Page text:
VLANs become important when you consider broadcasts. Broadcasts are frames sent to all devices on a switch, and in many cases, a normal and frequent function. A broadcast domain is the set of all devices that receive a broadcast. Small LANs are typically equivalent to a single broadcast domain.
Devices on a network generate significant broadcast traffic. Broadcasts normally occur when a device is trying to send data to another device, but doesn't know the MAC address of the destination device. A PC that knows the destination IP, but not the MAC associated with that IP, will send a broadcast. This type of broadcast is an ARP (Address Resolution Protocol) broadcast.
Devices, such as PCs, will build and maintain a listing of IP addresses to MAC addresses in what is known as the ARP cache. The ARP cache is temporary, can be overwritten, and is rebuilt every time the PC is powered on. In addition, entries expire after two minutes on Windows XP and 2000 PCs.
In a Windows PC, you can see the ARP cache by typing arp -a at the command line. In Figure 2, you can see the ARP cache of my PC, as learned from its network interface.
Figure 2: arp -a command showing ARP cache
Another example of broadcasts generated by PCs is DHCP (Dynamic Host Configuration Protocol) requests. PCs will send DHCP broadcast requests when they're turned on to acquire an IP address, unless their IP has been statically configured.
Another source of broadcasts are switches themselves. When a frame enters a switch destined for a MAC address that the switch hasn't learned—and that thus isn't in the switch's MAC table—the switch will broadcast that frame to all devices except the one that sent it, looking for a response.
The device with the desired MAC will respond to this broadcast. The switch will then update its MAC table with what it learned from the port on which the response frame was received. Like a PC, the MAC table of a switch is usually stored in temporary memory, and will be rebuilt every time the switch is powered on.
IP multicasts are yet another source of broadcasts. Video can be sent over IP multicasts, which can consume tremendous amounts of bandwidth. For this reason, IP multicasting is frequently disabled in large networks and in most consumer routers by default.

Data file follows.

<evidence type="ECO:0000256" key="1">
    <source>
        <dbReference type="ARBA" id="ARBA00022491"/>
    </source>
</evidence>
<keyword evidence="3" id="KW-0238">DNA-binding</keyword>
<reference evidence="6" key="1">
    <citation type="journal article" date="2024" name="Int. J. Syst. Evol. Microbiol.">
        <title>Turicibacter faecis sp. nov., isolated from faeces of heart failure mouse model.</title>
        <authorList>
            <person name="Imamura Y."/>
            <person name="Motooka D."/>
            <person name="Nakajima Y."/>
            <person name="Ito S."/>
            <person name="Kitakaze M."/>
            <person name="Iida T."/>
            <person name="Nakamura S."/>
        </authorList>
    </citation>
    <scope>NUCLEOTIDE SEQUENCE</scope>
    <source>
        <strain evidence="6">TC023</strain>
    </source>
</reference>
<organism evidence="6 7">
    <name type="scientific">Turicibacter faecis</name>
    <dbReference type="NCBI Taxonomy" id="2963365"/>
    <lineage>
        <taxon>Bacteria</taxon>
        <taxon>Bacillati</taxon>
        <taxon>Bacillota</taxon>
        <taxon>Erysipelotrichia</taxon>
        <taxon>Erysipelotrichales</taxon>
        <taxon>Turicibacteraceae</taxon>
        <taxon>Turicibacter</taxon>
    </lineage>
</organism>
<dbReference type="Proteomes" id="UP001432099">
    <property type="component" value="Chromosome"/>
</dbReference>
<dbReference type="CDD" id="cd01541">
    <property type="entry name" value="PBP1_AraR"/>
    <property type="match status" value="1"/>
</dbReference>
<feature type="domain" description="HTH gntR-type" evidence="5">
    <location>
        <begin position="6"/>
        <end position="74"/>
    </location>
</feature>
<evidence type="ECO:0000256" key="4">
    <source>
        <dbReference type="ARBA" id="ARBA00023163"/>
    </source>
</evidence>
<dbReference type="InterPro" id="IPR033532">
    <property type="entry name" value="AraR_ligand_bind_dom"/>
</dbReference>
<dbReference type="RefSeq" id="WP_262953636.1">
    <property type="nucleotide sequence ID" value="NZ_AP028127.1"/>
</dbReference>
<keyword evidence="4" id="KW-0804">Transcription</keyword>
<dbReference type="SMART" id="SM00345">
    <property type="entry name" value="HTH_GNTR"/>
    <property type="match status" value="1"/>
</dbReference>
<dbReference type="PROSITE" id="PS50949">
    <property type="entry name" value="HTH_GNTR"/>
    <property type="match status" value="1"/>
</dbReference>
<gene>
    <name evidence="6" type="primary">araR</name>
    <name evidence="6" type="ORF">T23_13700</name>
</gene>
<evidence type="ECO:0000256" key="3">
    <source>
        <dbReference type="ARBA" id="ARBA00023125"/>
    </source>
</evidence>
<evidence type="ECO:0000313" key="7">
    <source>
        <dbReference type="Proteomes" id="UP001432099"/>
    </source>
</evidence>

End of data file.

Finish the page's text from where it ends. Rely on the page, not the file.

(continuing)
Broadcasts can eat up considerable bandwidth on your LAN and they also use processing power. Every device in the LAN receives broadcasts and must read and determine whether or not to respond to each broadcast. As the number of devices in your LAN grows, so will the volume of broadcast traffic.
This is where VLANs become valuable—to break up broadcast domains. Broadcasts are propagated within a VLAN, but not between VLANs. By segmenting a network into VLANs, you will increase usable network bandwidth, resources, and performance through the reduction of broadcast traffic.
Routers also break up broadcast domains. Routers operate at Layer 3, forwarding packets based on IP addresses, not MAC addresses. A router will receive a frame on its Ethernet interface, strip off the MAC address, and make a routing decision based on the originating and destination IP addresses.
Routing is an integral part of any network that contains multiple subnets and can play a key part in VLANs. VLANs can be configured on separate subnets, requiring a router to provide access to common services required by each VLAN.
For example, a network connected to the Internet usually employs a gateway router, which is probably also providing DHCP and NAT (Network Address Translation) services. If VLANs are created on different subnets, then the gateway, or another router will need to provide those services to each VLAN. In larger LANs, inter-subnet routing and VLAN segmentation is often handled by Layer 3 (sometimes called "multilayer") switches.
VLANs can also be configured to share a single subnet, yet isolate various LAN members from each other. I'm going with the single subnet approach here, using the SRW as my Layer 2 managed switch and a Linksys RV042 router (Figure 3) for Internet access, DHCP, and NAT.